With all the holiday rushing and bustling, we forget self-care. If that’s a completely foreign concept to you, keep reading. Putting on your oxygen mask first, before helping others has become the perfect metaphor for self-care. If you burn out due to stress and anxiety, how can you give to those who need you? Read. Do yoga. Take a bath. Journal. The things that energize you, do these. In the end, neglecting yourself is really neglecting everybody else.

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Enjoy the positives
“Sometimes our mindset really dictates the type of holiday we have on a mental level,” says Davis. “If you choose to focus on the silver lining in things, you’ll have a great holiday. Whatever you do have, focus on those things.” Christmas can often be about what we don’t have. That can lead to depressive thoughts and negative thinking. Choosing to look at the good in all circumstances can lead to a happier and more content holiday.

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Narrow down your priorities
“The way the holiday is structured, there’s a drop-dead time,” says Brose. “It’s Christmas Eve, now it’s Christmas morning, and all these things are shoved in there. Usually people are trying to do too much. With all the traditions out there, we have a hard time giving them up, but sometimes you need to choose what’s important to you and your family, not what everyone else thinks. The earlier you can decide that kind of thing, the better, even as early as July.”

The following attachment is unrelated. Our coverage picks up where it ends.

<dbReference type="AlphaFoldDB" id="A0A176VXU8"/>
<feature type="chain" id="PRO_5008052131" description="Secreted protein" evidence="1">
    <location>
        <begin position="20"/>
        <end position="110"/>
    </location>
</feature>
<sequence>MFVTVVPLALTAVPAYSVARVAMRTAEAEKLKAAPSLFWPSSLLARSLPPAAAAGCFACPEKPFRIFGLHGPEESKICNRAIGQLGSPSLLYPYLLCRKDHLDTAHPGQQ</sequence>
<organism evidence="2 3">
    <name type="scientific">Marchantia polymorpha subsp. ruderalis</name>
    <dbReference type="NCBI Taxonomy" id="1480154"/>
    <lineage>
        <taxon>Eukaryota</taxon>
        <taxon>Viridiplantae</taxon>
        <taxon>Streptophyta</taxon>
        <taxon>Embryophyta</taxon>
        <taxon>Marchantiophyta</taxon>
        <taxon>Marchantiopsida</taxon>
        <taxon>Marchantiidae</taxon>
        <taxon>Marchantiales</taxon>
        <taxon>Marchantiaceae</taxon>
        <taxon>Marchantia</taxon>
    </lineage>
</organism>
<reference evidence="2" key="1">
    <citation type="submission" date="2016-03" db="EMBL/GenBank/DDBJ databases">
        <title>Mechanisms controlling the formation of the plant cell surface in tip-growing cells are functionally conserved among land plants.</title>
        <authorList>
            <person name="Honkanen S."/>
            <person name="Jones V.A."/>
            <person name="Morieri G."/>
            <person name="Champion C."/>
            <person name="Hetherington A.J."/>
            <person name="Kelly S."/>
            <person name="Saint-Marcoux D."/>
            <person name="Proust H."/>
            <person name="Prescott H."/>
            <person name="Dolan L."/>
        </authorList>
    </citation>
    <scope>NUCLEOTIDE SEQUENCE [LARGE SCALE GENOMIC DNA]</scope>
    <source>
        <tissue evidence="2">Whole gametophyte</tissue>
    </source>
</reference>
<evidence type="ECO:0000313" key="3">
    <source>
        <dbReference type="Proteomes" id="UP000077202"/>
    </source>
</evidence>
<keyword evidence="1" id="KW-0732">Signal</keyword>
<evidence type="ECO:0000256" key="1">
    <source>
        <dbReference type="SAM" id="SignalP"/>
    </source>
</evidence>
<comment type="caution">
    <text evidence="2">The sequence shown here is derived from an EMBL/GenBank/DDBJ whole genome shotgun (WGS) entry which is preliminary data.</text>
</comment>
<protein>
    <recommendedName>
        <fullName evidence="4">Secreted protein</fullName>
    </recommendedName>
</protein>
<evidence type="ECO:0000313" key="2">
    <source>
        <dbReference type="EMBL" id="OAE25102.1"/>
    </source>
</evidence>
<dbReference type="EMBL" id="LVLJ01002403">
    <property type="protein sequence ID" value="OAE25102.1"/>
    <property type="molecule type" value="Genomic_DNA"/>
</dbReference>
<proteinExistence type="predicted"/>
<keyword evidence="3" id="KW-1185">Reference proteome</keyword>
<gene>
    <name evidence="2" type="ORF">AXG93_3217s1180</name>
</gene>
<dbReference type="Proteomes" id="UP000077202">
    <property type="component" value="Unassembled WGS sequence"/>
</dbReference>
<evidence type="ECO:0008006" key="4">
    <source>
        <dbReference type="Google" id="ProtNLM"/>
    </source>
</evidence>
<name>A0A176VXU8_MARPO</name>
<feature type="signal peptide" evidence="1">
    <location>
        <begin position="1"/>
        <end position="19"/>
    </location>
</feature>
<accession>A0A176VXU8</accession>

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Try something new
“Buy a tube of chocolate chip cookies and make them as a family,” says Davis. “Do something different from what you’ve done before, and don’t get caught up in what mainstream society says your family should do.” Play a new family game together. For singles, try a new Netflix or Amazon Prime show to binge watch on a holiday weekend.